The rapid restoration of coronary flow to the jeopardized myocardium has become an essential part of therapy after acute myocardial infarction. Despite an open infarct-related artery, breakdown of or obstruction to coronary microvasculature can markedly reduce blood flow to the infarct zone. This effect is known as the no-reflow phenomenon. Advances in imaging modalities have improved visualization of no reflow, showing its frequency to be higher than was estimated by clinical judgment alone. This phenomenon is important because it correlates with infarct size and provides useful prognostic information. No reflow is associated with reduced left ventricular ejection fraction, left ventricular remodeling, and poor clinical outcomes, placing patients with this effect in a high-risk group among reperfused patients. The focus of reperfusion therapy is shifting towards improved myocardial perfusion, which could promote functional recovery of viable muscle, reduce infarct expansion, and increase the delivery of blood-borne components, thereby accelerating the healing process. Various pharmacologic interventions and catheter-based devices to retrieve embolic materials have been proposed. Further studies to improve understanding of the pathophysiology of microvascular dysfunction will, however, help in the further development of preventive and therapeutic strategies. In this article, I discuss in depth the data available on the no-reflow phenomenon.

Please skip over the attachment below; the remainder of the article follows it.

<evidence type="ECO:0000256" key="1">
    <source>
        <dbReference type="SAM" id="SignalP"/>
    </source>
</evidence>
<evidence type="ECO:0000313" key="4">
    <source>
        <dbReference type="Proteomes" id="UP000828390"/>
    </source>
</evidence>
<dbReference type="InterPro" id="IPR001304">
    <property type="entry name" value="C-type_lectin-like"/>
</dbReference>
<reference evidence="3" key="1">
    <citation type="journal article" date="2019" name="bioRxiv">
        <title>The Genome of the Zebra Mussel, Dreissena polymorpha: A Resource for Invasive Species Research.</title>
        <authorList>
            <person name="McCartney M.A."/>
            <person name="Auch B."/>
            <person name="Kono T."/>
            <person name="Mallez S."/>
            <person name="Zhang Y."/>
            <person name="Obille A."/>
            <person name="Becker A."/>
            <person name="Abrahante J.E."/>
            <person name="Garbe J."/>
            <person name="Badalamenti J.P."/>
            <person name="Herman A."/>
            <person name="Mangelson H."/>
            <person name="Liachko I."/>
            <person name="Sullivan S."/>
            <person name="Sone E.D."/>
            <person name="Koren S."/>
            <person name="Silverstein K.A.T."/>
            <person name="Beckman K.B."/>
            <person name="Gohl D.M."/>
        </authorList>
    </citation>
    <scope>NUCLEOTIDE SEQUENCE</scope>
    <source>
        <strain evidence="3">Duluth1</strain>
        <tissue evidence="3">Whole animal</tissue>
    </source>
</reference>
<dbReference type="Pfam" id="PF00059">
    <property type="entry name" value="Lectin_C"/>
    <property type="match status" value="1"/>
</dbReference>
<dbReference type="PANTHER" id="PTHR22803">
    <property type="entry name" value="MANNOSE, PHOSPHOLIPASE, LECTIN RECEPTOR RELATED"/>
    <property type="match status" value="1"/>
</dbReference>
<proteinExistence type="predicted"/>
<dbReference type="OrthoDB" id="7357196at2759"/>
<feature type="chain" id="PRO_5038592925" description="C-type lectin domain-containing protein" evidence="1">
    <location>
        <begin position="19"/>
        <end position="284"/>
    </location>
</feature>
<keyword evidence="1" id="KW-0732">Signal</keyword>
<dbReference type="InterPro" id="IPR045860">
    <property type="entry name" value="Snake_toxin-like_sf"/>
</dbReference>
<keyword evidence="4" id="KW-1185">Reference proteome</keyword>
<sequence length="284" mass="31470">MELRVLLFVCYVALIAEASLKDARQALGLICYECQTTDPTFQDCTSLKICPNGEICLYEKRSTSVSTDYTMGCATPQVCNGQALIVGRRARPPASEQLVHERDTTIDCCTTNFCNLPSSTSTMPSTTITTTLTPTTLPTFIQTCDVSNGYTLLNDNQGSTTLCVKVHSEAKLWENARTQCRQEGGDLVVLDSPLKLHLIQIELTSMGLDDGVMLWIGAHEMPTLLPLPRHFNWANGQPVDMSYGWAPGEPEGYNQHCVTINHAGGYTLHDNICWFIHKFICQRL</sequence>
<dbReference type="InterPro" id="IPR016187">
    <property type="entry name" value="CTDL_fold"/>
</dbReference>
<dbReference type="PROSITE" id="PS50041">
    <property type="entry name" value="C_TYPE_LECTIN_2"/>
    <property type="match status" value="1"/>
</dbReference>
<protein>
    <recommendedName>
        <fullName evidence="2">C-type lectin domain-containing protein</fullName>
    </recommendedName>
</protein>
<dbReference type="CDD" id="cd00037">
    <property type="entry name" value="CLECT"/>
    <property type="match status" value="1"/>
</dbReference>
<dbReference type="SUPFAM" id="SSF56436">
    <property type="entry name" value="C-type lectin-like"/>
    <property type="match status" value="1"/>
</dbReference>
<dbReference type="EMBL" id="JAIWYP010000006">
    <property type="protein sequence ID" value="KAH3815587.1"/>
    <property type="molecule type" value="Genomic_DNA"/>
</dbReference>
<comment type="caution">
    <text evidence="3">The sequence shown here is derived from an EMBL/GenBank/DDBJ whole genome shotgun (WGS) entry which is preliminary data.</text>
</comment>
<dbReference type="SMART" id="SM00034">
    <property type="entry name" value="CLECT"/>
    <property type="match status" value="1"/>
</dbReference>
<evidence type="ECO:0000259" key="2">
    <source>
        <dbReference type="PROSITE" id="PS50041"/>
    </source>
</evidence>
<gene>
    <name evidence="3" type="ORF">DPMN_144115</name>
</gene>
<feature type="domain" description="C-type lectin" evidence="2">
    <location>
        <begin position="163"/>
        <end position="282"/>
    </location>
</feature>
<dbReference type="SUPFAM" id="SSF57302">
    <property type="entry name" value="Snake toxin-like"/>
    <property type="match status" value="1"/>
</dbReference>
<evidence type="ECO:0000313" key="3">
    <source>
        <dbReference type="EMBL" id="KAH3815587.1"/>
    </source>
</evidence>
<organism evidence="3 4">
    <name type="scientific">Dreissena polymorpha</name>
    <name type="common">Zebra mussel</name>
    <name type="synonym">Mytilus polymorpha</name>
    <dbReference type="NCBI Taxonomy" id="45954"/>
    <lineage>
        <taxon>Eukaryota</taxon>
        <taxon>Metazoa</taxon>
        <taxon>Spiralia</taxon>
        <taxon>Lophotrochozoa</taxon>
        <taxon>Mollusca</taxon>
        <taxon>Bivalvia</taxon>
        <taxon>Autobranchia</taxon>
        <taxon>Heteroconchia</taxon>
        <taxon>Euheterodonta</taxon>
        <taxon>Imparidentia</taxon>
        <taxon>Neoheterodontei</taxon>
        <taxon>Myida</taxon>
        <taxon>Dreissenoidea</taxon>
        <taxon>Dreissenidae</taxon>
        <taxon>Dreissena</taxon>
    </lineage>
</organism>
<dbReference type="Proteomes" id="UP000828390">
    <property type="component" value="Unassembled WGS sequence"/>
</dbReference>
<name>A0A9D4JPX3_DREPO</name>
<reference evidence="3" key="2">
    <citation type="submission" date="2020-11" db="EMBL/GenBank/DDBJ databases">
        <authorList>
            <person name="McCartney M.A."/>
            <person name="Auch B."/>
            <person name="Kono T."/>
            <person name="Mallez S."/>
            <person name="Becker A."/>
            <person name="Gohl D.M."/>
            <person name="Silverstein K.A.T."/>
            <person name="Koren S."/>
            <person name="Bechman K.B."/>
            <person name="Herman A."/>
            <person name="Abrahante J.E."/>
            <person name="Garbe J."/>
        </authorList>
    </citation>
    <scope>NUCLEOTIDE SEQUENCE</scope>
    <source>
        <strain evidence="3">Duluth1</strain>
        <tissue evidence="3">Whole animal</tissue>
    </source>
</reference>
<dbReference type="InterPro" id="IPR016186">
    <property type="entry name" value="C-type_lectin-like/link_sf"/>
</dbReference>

ASJC Scopus subject areas
- Cardiology and Cardiovascular Medicine